Chapter 14: Two-Page Spreads

14.5 Exercise 5: Export and Package

When it’s time to send an InDesign® document to print, a common practice is to send a Packaged copy of the file to the print service provider. A Packaged copy bundles all placed images, font files, and other necessary assets into an organized folder ready to send to the person who will prepare the InDesign® file for print.

Along with the Package, it is a good idea to send a PDF as a sample of how the InDesign® file should appear. Remember, a PDF includes embedded images and fonts and is usually a stable method of providing a digital “proof” that a print shop can compare with when producing your printed output. Some print shops will only need a PDF, but it’s good to know how to package your InDesign® files in case you need to provide a full set of files for your document to someone else.

  1. First, make sure you Save your InDesign® document when you have finished all the steps above. Next, check your Links panel to make sure all linked files are updated. If you see any links with a yellow triangle warning sign, it means they need to be updated. You can easily update all links using the Links panel menu “Update All Links” option.Screen capture showing the InDesign® Links panel, with its sub-menu displayed and the "Update All Links" option selected.
  2. Next, export as a PDF by using File > Adobe PDF Presets > [Press Quality] to save a PDF copy of your document. Name your PDF ch14-yourlastname-firstname_proof.pdfNote: In the PDF dialog box make sure “spreads” is checked, then click the “Export” button.
    Screen capture showing the InDesign® PDF Export dialog. The mouse pointer is clicking the radio button for "Spreads" to make sure that the layout is set up properly in the PDF.
    Make sure “Spreads” is checked in the Pages options to ensure the PDF’s layout is set up correctly for a two-page spread. Otherwise, each page in the spread will appear separately from the other in the PDF.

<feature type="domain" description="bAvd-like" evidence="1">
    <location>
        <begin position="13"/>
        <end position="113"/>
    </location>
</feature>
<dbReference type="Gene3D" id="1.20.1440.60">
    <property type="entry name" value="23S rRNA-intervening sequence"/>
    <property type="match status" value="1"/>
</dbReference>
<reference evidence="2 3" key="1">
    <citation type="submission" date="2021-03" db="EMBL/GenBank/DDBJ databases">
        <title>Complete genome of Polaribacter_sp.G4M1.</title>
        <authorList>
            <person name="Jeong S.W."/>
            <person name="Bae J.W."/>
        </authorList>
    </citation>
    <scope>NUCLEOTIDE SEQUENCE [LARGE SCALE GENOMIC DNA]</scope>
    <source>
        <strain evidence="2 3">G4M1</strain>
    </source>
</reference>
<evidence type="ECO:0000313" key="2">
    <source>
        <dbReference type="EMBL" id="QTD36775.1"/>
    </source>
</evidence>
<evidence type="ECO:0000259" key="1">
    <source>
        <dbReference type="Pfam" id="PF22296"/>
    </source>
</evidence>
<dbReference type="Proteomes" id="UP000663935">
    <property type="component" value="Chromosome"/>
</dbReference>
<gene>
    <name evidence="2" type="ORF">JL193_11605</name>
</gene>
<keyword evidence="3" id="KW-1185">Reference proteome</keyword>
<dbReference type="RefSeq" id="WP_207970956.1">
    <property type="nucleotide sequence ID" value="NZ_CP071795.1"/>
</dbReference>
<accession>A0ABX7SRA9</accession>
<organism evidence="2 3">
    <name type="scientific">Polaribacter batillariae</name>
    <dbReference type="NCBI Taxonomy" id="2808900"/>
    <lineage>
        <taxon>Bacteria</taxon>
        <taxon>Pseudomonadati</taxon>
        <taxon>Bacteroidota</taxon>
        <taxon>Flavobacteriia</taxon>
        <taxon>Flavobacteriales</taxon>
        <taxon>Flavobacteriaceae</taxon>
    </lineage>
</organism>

3. Finally, export a Package by choosing File > Package… to open the Package dialog box. Review the information in the Package dialog box and then click the Package… button. Note: You may see a prompt to save your document before InDesign® can package it, go ahead and save.

    Screen capture of the InDesign® Package dialog box. A mouse pointer in the screen capture is clicking the "Package..." button.
    After clicking the “Package…” button, you’ll see the Printing Instructions dialog. Enter your name in the Contact field and enter your email address in the Email field. For this exercise, you can skip entering the other information and just click the Continue button.

    Screen capture showing the Printing Instructions dialog box with information entered into the Contact and Email fields.

    After clicking “Continue” you will be prompted to choose a location to save the Package. Save your Package to the same location on your hard drive where you saved the other files you created in this chapter. Name your Package Folder ch14-yourlastname-package and use the default settings for the package options, then click the Package button.

    Screen capture showing the example folder name entered and the "Package" button being clicked.
    Note: You may see a warning about restrictions applying to copying font software for use by a service provider. This is regarding proper procedure when supplying font files to someone else, who should delete them from their computer after they are finished processing your files. Read the message and click OK.

    Once InDesign® has finished packaging your file, you should see a ch14-yourlastname-package folder among the other files you generated while working on this chapter. Look inside that folder and you should see all of the files that are part of your two-page spread.

    Notice that the package contains a PDF that it generated itself, though it didn’t have the spreads option turned on, so the pages in that PDF will appear as two separate pages rather than as one spread in the PDF you generated yourself in step 2 of this exercise.

    After you’ve looked through the packaged files, you are finished with this chapter.


Attribution

The layout depicted in this chapter was based upon work by an unknown original author and is presented under Educational Fair Use. Exercises and chapter content by Thomas Burton and Meredith Keene is available under Creative Commons Attribution Non-Commercial Share Alike license.

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